Last week, former Cavs’ center Zydrunas Ilgauskas announced his retirement from professional basketball after 14 seasons in the NBA. It was big news around these parts because Ilguaukas spent all but his last season toiling for the Cleveland Cavaliers.
Many people have speculated that eventually the big man from Lithuania will wind up working for the organization he played for most of his career, and it looks as though the Cavaliers will honor Z by retiring his #11.
You can discern that because this year’s first overall pick, Kyrie Irving, was dissuaded by the front office from taking the number.
Certainly, Ilguaskas deserves some sort of tribute by the Cavs, after all, he is the leading rebounder in franchise history as well as playing in more games and blocking more shots as a Cavalier than anyone else.
He’s also in the top five in wine and gold history in points, field goals made and free throws made. He also was a big contributor on the only Cleveland team to get to the NBA Finals.
He did this all, yet we still don’t know how good the big man would have been had his career not been plagued by foot problems throughout his career. He missed his rookie season and most of two others with fractures in his feet.
He persevered and came back in 2001-02, and actually became a very durable player, appearing in at least 75 games five years in a row from 2002-03 through 2006-07.
He most definitely is an important figure in the history of the franchise, and should be honored in some way. Perhaps being a charter member of the team’s Hall of Fame, or maybe a ring of honor at Quicken Loans Arena. Just don’t retire his number.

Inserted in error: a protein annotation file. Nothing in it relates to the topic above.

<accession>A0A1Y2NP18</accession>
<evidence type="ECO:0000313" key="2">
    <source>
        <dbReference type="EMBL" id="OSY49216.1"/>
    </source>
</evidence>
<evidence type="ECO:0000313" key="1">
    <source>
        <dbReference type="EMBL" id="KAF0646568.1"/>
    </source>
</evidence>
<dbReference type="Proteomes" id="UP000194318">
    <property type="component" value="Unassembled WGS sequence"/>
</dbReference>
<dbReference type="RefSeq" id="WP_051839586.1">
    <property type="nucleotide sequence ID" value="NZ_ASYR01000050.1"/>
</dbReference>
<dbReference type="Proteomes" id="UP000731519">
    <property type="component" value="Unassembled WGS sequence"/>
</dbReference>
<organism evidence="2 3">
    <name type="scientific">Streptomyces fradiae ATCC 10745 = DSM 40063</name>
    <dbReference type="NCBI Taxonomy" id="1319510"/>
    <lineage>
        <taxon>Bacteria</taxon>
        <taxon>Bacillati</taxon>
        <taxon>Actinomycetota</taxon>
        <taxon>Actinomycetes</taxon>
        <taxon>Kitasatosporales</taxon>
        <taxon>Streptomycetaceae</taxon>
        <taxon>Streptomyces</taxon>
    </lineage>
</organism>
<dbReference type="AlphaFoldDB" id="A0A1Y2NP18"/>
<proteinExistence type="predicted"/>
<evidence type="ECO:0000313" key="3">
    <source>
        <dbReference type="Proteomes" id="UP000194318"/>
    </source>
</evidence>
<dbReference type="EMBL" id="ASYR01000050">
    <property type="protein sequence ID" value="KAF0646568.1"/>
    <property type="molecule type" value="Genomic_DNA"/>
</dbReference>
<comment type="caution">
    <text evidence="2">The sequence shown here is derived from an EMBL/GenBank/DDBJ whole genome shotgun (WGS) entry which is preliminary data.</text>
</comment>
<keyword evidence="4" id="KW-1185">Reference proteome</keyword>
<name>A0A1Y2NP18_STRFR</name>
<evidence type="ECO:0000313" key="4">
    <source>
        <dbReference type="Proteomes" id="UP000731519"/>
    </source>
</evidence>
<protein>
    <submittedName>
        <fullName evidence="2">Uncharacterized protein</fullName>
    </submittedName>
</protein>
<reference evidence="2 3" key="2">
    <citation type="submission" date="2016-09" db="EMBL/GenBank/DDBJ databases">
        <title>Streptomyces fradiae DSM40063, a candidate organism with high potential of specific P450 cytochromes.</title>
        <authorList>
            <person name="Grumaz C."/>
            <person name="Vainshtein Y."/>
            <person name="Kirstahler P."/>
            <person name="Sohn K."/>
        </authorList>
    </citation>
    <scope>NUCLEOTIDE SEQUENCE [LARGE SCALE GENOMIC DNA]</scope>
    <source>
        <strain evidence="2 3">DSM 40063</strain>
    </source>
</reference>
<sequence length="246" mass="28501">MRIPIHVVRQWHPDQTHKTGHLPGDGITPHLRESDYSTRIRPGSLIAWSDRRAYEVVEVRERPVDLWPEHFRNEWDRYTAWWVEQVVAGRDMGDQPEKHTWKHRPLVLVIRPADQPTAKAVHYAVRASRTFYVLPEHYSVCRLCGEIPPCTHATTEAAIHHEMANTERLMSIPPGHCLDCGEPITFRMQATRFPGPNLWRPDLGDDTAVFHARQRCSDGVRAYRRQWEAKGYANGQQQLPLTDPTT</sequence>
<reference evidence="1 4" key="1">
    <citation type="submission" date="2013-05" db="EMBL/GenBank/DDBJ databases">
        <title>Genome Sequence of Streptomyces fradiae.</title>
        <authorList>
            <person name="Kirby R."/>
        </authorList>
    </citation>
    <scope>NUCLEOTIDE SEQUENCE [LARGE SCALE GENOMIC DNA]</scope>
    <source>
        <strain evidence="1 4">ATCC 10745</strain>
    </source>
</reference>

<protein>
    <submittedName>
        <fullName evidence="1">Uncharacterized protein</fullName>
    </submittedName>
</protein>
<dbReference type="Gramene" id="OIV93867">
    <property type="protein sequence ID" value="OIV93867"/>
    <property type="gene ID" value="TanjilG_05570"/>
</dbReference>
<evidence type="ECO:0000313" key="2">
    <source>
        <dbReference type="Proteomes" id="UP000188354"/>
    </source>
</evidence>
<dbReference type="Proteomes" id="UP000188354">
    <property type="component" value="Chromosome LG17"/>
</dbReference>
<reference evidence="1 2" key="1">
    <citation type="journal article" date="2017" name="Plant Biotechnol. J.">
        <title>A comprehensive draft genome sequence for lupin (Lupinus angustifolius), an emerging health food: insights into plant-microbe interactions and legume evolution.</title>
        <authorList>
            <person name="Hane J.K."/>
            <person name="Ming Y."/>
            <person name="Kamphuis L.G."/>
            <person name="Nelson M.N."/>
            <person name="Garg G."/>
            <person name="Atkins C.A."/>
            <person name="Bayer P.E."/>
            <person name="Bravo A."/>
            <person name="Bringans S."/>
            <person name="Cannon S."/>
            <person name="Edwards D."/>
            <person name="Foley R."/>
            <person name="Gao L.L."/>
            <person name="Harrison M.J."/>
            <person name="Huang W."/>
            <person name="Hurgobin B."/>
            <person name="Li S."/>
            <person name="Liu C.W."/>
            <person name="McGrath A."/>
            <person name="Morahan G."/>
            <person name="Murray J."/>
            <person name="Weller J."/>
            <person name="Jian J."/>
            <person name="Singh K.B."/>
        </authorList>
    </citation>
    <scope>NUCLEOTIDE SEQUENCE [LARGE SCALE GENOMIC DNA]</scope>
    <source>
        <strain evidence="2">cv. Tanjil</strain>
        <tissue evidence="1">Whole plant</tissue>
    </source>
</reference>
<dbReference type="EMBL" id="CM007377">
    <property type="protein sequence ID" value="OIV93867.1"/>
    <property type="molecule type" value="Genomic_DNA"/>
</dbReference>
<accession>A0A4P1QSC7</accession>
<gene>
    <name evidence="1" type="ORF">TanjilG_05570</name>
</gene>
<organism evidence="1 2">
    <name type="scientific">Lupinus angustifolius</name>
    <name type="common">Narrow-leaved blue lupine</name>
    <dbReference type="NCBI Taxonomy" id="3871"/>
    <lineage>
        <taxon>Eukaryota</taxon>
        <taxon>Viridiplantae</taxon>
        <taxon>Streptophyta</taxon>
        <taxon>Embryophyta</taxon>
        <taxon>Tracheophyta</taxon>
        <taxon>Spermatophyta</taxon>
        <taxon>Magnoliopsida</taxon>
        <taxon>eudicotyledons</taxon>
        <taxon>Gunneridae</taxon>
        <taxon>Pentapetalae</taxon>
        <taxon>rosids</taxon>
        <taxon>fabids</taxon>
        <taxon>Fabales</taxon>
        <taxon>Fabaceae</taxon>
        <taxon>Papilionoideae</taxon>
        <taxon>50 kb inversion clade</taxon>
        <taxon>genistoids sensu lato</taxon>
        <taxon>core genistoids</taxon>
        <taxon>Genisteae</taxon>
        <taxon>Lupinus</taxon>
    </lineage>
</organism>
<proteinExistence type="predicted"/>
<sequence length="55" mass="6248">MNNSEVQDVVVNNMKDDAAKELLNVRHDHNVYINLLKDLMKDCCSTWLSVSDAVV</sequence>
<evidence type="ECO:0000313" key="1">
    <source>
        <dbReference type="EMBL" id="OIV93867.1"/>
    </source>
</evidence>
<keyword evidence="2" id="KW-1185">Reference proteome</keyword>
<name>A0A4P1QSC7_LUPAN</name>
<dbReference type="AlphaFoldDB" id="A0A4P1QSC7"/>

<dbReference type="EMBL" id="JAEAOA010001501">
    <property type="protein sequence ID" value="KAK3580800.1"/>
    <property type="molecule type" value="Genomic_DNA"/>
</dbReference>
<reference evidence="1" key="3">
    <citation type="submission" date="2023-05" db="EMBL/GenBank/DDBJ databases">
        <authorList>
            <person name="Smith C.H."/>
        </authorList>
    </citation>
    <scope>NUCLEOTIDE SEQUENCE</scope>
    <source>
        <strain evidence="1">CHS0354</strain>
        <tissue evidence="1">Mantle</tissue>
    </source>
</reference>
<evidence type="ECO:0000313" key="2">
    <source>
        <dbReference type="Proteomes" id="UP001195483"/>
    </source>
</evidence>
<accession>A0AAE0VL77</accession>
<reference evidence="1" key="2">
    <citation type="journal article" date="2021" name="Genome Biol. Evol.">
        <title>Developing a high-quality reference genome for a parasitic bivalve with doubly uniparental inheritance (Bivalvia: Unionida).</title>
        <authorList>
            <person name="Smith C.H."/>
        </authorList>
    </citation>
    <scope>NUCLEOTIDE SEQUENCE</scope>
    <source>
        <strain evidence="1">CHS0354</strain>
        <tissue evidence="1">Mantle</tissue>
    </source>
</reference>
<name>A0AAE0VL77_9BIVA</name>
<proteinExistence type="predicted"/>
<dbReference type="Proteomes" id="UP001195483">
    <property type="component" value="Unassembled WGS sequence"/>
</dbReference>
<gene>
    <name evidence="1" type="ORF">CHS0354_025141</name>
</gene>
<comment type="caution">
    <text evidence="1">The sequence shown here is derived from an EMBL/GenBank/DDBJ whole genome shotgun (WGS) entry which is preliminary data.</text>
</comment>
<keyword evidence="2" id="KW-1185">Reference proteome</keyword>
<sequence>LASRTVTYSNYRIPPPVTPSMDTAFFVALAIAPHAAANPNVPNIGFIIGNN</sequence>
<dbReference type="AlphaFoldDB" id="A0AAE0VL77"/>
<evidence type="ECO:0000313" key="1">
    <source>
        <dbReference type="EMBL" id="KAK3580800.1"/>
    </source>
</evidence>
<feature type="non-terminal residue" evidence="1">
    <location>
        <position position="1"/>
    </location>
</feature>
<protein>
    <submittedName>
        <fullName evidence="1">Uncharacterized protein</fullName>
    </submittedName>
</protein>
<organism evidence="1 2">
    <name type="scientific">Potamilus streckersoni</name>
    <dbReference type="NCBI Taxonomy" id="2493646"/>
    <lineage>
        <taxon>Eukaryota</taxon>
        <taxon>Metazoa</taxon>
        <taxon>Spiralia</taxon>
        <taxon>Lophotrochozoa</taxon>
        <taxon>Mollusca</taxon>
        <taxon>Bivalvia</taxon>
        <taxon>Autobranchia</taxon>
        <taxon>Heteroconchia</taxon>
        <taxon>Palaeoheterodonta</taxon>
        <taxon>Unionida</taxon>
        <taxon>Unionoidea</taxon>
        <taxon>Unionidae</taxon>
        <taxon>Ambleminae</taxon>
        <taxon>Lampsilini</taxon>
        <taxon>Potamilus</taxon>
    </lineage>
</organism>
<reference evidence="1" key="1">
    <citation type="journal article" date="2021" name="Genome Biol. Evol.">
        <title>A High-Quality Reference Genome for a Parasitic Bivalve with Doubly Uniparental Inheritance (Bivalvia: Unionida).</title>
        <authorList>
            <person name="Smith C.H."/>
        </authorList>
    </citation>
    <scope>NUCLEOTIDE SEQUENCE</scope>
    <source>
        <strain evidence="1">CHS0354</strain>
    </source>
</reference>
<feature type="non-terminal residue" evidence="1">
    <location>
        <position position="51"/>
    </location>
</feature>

This stance really has nothing to do with Ilgauskas. The problem is retiring a player’s number is the biggest honor a retired player can get, outside of making the sport’s Hall of Fame.
And that honor should be reserved for players who have claimed the ultimate prize, a title.
If the Cavs retired Z’s #11, he will be the seventh player so honored by the franchise. A team that has won ZERO titles. No championships, but seven players whose jerseys are hanging from the rafters.
No disrespect to Nate Thurmond, an Akron native who is one of the sport’s all-time greats, but he played a total of 114 games with the Cavaliers.
Larry Nance is another great player, and has continued to make his home in the Cleveland area, but he played less than half of his career with the wine and gold, never averaging more than 20.0 points per game.
Brad Daugherty played just eight years in the NBA, all with Cleveland, and made five all-star teams. However, he averaged 19 points and 9 rebounds in his career and never got to the NBA Finals.
Mark Price played nine years here, and until recently was the only Cavalier to be named first team all-NBA. Still, Price never scored 20 points per night with the Cavs.
Bobby “Bingo” Smith is honored because he was an original member of the Cavs, and played on the “Miracle of Richfield” team in 1975-76. For all of his contributions to the franchise, he never even made an all-star team.
Only Austin Carr, because of his stature as the face of the team, first as a player and then as an announcer, should have his number hanging from the ceiling of The Q.
If you want to pick a second person, it would likely be a toss-up between Daugherty and Price, both excellent players in Cleveland for a long time.
It isn’t fair to Ilguaskas that the Cavalier organization used retiring jersey numbers as a way to entice people to attend games during the dark days of the franchise.
And it is doubtful that there is anyway to undo a retired number without it being a disgrace to the player who was honored.
Zydrunas Ilgauskas certainly deserves to be honored by the Cavaliers for his contributions and perseverance to the team. Just do it in a way that means more for his place in Cavs’ history than retiring his number.